After finishing dead last in the NHL for two consecutive seasons, expectations regarding the Edmonton Oilers heading into the 2011-2012 campaign are fairly low. The Oilers suffered a number of injuries to key players last year, including a shoulder injury to team-star Ales Hemsky, which limited him to only 47 games. Captain Shawn Horcoff also played in 47 contests due to a persistent knee problem, and former Stanley Cup winning goaltender Nikolai Khabibulin missed a number of games with nagging back issues. Khabibulin was also involved in some legal troubles regarding a DUI charge. The Oilers have undoubtedly had a dismal go of things the last few years, but the team must forget about their past failures and look forward to a season that could finally bring an end to their losing reputation.
There will be a battle as to who starts in net. Last year’s starting net-minder, Khabibulin, should be recovered from his common injury problems but the Oil might decide to give the starting job to youngster and former first round draft choice Devan Dubnyk.
This off-season, General Manager Steve Tambellini aqcuired two defensemen who may or may not fit into the Oilers’ long-term plans. Tambellini traded Kurtis Foster along with his hammer of a slap-shot to the Anaheim Ducks for Andy Sutton and his anvil-like body checks.
Sutton is feared in the corners and in open-ice, while remaining solid defensively in his own end. The Oilers also signed former 2004 third overall pick of Chicago, defenseman Cam Barker after he was placed on waivers by the Minnesota Wild. Edmonton is hoping Barker will find the offensive flair and defensive stability that Hawks scouts saw in 2004.
Sticking with the team after last season will be assistant captain and top defenseman Ryan Whitney. Whitney was injured for most of last seasons, but still managed to post 25 assists in just 35 games played. The two-way d-man will look to duplicate his stellar point-per-game numbers starting in game one of the regular season.
Tom Gilbert, Ladislav Smid, and tough customer Theo Peckham will shore up the top six defense men. Providing a stable alternate option on the back-end is former Michigan State University Captain Jeff Petry. Petry had a fairly solid showing in the 35 games he played for the Oilers near the end of last year.
The most exciting part of the 2011-2012 Oilers is their offensive line-up. Edmonton is now faced with converting that excitement into wins this coming season. The team could ice two number one overall picks in their top-six group of forwards, but in all likely hood CHL All-Star Ryan Nugent-Hopkins will return to his junior team in Red Deer, Alberta.
Even without the prized prospect, the Oilers will boast a projected top-line made up of former 35-goal scorer and fan favorite Ryan Smyth, face-off ace and Team Captain Shawn Horcoff and a forward Joe Sakic once called the most skilled player in the NHL, Ales Hemsky. Horcoff, once a Hobey Baker finalist in the CCHA, took Edmonton to Game 7 of the Stanley Cup Finals in 2006 as he posted 19 points in 24 games skating as the Oilers’ top center during that run. Since that run in 2006, the Oilers lost Raffi Torres, Fernando Pisani, Sergei Samsonov, Michael Peca and a number of other key contributors from that season. Now the team has been taken over by the NHL’s youth movement.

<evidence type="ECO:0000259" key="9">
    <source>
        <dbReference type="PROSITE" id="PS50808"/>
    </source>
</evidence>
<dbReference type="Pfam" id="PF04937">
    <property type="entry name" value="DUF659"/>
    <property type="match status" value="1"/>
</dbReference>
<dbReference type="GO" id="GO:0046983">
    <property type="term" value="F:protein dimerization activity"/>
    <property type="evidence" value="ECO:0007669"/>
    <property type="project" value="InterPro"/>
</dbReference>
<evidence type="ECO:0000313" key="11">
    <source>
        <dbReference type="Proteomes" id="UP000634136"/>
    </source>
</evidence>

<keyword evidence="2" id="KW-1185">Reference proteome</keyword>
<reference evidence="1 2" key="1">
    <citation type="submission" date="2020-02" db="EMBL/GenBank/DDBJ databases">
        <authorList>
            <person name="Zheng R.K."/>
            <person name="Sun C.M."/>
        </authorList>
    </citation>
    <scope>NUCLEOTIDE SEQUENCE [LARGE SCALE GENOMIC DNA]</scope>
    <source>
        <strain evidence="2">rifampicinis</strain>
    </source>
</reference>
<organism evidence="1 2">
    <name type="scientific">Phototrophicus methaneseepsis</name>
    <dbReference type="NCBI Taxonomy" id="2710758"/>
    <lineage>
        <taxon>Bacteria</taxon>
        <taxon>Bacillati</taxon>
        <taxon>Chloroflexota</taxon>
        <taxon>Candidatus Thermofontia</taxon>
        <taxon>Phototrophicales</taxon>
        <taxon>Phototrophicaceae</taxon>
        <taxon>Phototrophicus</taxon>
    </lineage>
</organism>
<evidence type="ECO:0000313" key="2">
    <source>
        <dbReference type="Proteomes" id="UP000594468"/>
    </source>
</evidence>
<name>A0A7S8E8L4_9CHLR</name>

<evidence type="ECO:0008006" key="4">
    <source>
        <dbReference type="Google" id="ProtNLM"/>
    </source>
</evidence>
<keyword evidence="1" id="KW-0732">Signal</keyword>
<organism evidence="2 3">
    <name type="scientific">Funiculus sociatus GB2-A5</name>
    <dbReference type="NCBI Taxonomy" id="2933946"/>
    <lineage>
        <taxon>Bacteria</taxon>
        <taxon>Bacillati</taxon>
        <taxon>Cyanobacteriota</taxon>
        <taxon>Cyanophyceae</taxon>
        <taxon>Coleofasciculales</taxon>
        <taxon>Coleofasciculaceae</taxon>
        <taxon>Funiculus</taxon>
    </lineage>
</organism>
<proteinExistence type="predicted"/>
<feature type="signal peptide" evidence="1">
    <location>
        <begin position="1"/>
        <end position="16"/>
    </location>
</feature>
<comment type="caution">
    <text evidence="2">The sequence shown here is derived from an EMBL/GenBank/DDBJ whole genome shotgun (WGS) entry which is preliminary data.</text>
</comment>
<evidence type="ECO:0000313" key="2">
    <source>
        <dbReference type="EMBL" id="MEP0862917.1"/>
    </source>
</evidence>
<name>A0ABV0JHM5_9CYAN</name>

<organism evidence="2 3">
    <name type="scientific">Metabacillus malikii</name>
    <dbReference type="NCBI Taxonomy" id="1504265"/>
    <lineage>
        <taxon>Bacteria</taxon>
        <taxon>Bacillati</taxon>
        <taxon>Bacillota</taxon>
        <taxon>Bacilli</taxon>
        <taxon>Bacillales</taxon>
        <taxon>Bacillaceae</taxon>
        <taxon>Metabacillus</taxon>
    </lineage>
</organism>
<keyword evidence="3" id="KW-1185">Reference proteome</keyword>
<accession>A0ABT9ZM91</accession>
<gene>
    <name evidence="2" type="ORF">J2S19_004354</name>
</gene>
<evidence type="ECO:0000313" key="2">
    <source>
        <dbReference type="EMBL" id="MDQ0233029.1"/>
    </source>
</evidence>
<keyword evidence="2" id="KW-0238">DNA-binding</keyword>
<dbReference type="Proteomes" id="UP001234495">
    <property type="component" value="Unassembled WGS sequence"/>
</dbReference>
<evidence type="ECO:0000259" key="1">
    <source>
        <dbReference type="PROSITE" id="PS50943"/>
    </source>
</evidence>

The Oilers’ second line will be made up of 2010 number one pick Taylor Hall, 2007 sixth-overall selection Sam Gagner, and right winger Jordan Eberle, former 2010 World Junior Championship MVP. Together the Horcoff and Gagner lines make up a formidable one-two punch that should challenge any given team on any given night.
Edmonton also has a solid third line headed by veteran center Eric Belanger, two-way left winger Ryan Jones and smooth skating sophomore Magnus Paajarvi. The Oilers will have a rough-and-tumble fourth line no matter the coach’s roster decision on game day as the team signed both Ben Eager, Chicago’s Stanley Cup winning enforcer, as well as Darcy Hordichuk who has put up 1,074 penalty minutes in 495 career games.
Head coach Tom Renney will look to bring the Northwest team to the post-season for the first time since 2006. Renney began work in Edmonton in 2009 as an associate coach. He was immediately given the top job after Pat Quinn stepped down following the 2009-2010 year. Renney must control the youthful team’s tendencies to attempt dangerous plays while allowing the players’ skill to shine through the team’s structured veil.
The Edmonton Oilers should challenge for a top eight spot in the western conference if the team can reach its potential. In an episode of CBC’s Coach’s Corner, Jack Adams winner Don Cherry expressed his concern that the Oilers were becoming content with their losing ways. Citing the Florida Panthers, Cherry warned that come the 2011-2012 season the Oilers must be unsatisfied as one of the NHL’s bottom-feeding teams. The veteran presence of Shawn Horcoff, the return of Ryan Smyth, and a full season from Ales Hemsky will help bring stability to the team’s lineup and hopefully bring a playoff contender to the City of Champions.